We have a hope – we are a people of hope, and our hope is wonderfully described in our reading from Ephesians.  I always enjoy reading Paul’s writing when he gets carried away with the glories that are to come, and seems to run out of superlatives to describe the wonders that God has in store for us.  Let’s hear it again:

‘with the eyes of your heart enlightened, you may know what is the hope to which he has called you, what are the riches of his glorious inheritance among the saints, and what is the immeasurable greatness of his power for us who believe, according to the working of his great power. God put this power to work in Christ when he raised him from the dead and seated him at his right hand in the heavenly places, far above all rule and authority and power and dominion, and above every name that is named, not only in this age but also in the age to come. And he has put all things under his feet and has made him the head over all things for the church, which is his body, the fullness of him who fills all in all’.  I do hope that for the rest of the day, the hymn ‘At the name of Jesus’ will be in your head after reading that – I wish we could sing it now!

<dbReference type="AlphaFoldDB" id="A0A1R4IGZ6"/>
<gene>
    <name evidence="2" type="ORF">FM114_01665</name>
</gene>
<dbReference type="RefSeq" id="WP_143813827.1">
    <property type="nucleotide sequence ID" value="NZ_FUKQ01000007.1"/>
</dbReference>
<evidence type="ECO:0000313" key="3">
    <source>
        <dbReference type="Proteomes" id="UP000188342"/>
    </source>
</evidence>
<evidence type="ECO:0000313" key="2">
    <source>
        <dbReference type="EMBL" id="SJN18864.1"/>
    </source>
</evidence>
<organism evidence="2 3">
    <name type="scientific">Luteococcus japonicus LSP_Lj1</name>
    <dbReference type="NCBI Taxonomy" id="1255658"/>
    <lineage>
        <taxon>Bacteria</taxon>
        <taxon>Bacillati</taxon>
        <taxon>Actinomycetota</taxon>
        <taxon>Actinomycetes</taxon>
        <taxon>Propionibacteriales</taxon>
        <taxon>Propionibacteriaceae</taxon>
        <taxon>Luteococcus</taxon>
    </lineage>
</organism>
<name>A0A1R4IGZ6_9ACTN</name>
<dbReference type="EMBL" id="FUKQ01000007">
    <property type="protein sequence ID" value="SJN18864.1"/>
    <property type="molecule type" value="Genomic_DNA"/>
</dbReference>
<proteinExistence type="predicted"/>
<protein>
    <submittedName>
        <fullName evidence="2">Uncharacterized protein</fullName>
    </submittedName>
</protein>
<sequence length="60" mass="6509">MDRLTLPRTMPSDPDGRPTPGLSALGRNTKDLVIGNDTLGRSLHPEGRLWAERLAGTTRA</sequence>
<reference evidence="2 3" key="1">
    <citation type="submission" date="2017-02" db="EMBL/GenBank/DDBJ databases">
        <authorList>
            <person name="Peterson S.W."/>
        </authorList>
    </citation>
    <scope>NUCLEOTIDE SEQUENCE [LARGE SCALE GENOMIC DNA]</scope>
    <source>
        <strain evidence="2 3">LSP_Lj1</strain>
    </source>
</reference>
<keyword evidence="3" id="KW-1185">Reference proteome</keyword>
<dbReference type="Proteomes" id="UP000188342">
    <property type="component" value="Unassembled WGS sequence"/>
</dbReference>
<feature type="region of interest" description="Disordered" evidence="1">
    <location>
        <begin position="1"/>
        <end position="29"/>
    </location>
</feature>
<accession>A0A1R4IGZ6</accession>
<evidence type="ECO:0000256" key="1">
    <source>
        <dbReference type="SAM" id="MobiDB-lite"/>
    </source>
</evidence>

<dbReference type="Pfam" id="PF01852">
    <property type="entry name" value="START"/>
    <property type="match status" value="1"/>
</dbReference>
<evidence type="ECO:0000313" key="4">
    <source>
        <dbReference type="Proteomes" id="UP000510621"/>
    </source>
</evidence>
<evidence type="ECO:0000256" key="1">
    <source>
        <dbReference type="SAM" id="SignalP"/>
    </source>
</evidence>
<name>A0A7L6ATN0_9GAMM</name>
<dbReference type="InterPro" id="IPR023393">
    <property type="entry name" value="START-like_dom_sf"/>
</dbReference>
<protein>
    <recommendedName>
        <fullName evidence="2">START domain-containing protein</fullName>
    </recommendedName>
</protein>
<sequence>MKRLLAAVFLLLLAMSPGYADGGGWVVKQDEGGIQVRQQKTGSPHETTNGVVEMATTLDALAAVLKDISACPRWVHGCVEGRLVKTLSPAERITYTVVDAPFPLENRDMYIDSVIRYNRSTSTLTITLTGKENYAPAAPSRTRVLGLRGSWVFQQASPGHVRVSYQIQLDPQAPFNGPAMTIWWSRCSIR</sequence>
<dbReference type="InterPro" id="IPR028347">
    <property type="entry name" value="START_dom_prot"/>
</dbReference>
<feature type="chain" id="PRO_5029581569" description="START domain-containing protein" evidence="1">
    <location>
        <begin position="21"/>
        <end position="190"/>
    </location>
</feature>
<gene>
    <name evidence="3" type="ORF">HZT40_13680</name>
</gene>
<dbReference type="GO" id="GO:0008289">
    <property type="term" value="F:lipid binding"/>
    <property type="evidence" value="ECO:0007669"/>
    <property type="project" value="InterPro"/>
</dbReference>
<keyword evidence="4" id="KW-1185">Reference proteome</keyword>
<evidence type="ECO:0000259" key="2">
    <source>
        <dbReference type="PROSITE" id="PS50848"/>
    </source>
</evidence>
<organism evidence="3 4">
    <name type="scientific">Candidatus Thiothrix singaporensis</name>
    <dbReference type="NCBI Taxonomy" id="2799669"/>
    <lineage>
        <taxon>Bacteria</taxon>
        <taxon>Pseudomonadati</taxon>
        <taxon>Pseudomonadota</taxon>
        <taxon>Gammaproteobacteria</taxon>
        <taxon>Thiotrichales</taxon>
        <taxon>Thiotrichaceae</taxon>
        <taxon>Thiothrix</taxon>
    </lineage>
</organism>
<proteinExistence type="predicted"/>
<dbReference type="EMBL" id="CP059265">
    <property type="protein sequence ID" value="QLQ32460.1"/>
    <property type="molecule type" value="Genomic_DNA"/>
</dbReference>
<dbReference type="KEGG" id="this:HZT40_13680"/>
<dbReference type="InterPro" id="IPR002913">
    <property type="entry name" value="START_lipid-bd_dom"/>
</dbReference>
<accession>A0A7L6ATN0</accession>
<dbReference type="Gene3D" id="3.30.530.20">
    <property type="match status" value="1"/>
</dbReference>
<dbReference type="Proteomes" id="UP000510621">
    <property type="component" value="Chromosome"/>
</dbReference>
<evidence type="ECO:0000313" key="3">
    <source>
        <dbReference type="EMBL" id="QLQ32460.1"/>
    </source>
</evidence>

Head over all things for the church which is his body – the church which is made up of the saints on this earth.  The church which is us.  We have a hope, and we have a king.  May it be our constant joy to live as people of his kingdom.